Well, if you’ve ever had someone pluck the hair from inside your ears, you’ll know what I mean when I say it not only hurts, but it’s invasive and, to my way of thinking, mean. James claims he does it so I won’t get ear infections. Since I’ve never had an ear infection, I’m not so sure – just sayin’.

Oh, and the rotary thing they use on my claws. At first, the sound and vibration were startling. But after awhile, it was like having my paws massaged. I liked it. Still, without long, sharp claws, how am I to protect myself when we go for long walks in the woods? I suppose I’ll have to rely on James and my teeth.

The worst part of being groomed is having my butt hairs trimmed. That’s right. You read that correctly. My butt gets smooth-shaven. Can you imagine? Okay, enough said about that particular grooming trick.

(Ollie fluffed up after being professionally groomed.)

And then the day finally arrived when the groomers sheared me like a sheep. I knew the day would come because I’d watched others being taken down to the skin. Still, I have to admit that I didn’t mind. Think about it. The days were getting hotter, the sun was getting higher, and the black hair on more than half of my body was heavy and muggy. It was nice getting that weight off my back.

(Ollie sheared like a sheep.)

The actual color of my hair began to be exposed once I was cropped clean. I’m known as a blue-merle Old English Sheepdog. Should I be lucky enough to meet you, you’ll see up close and in person how that looks. The blue can be misleading, but, suffice it to say, I’m unique to gaze upon – even if I do say so myself.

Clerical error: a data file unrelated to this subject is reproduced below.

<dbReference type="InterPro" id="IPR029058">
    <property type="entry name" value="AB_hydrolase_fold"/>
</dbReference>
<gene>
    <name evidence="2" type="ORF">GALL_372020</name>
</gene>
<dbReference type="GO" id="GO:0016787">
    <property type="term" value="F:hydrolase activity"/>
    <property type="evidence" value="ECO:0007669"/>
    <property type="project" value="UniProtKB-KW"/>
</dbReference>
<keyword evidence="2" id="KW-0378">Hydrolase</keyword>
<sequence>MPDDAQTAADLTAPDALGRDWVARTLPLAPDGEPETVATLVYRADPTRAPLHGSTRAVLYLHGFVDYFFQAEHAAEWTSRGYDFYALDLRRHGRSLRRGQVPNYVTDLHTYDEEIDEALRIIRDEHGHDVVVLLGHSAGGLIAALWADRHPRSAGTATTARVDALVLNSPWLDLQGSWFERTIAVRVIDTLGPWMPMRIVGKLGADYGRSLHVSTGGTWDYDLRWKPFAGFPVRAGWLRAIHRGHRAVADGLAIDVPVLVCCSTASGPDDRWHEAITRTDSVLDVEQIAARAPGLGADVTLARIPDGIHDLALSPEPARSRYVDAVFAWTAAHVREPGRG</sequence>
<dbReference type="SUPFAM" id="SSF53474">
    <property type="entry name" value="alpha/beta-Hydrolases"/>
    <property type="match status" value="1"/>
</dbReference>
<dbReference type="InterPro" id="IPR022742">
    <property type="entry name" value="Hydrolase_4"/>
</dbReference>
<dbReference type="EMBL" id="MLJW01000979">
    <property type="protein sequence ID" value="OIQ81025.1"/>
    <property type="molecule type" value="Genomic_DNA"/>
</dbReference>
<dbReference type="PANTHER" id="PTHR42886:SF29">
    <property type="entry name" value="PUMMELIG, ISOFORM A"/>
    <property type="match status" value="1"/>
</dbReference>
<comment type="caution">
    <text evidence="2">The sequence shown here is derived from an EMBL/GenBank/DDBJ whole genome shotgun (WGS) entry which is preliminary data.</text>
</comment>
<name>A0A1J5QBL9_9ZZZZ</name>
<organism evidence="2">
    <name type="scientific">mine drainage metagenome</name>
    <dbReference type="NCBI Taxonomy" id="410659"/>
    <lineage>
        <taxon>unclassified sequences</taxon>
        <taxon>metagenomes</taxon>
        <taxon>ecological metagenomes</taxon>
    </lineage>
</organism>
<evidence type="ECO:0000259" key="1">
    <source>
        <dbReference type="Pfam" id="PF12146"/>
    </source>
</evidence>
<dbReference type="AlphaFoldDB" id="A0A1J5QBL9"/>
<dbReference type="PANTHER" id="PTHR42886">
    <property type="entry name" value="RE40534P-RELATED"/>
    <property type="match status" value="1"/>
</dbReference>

Well, this brings us to when I was twelve months old. If you come back in two weeks, you’ll hear about that year. Oh, and a new poem James tells me he is going to write for that post. It should be interesting.

Speaking of writing, you can scroll down and scribble a comment, letting me know what you think of my blog and James’ poems. I always like to hear from you, so please feel free to leave me a note about this or anything else that’s on your mind.

Until next time,
Sir Oliver of Skygate Farm (you can call me Ollie)


Paw Prints courtesy of
All photos © James Stack 2018 unless otherwise indicated

Ollie Loved His Crate During His First Year.

Because I was so little when I arrived at Skygate Farm as a nine-week-old puppy, the crate I was in was rather small. Still, there was room enough for me to move around. Being in it for more hours than I could hold my water, well, I was forced to relieve myself within its confines. No matter how I whined, the breeder delivering me ignored my pleas. I was forced to be a bed wetter.

Now I’m not telling you this because I’m proud of it. I’m letting you know about this because that crate left with the breeder, and a new crate was provided in the mudroom. That’s right, not even in the bedroom. Being in a strange place was absolutely no fun. I was frightened. That first night, well, yeah, I wet my bed/crate again.

(Ollie playing in the last remnants of snow near the end of his first year.)

Don’t think for a minute that I’m going to blame James and Ron. Still, it should be known that being shy of three months I couldn’t hold my water longer than three hours. Just sayin’. It was nice that James put a towel in the bottom of the crate to absorb my effluvium. [Yes, Ollie’s vocabulary has expanded over the years.] Unfortunately, it took a few days for him to notice how wet and sour the cloth had become.

Okay, enough about that. Suffice it to say that once that was taken care of, I came to actually enjoy the crate. James would put my food in there and I’d eat in bed. That was so nice of him. (Score! A tasty treat.)

There were also several toys allowed inside to keep me company. Of course my BFF Trek wanted to hang out in the crate and play with the toys. That was after I graduated to a larger, all metal crate.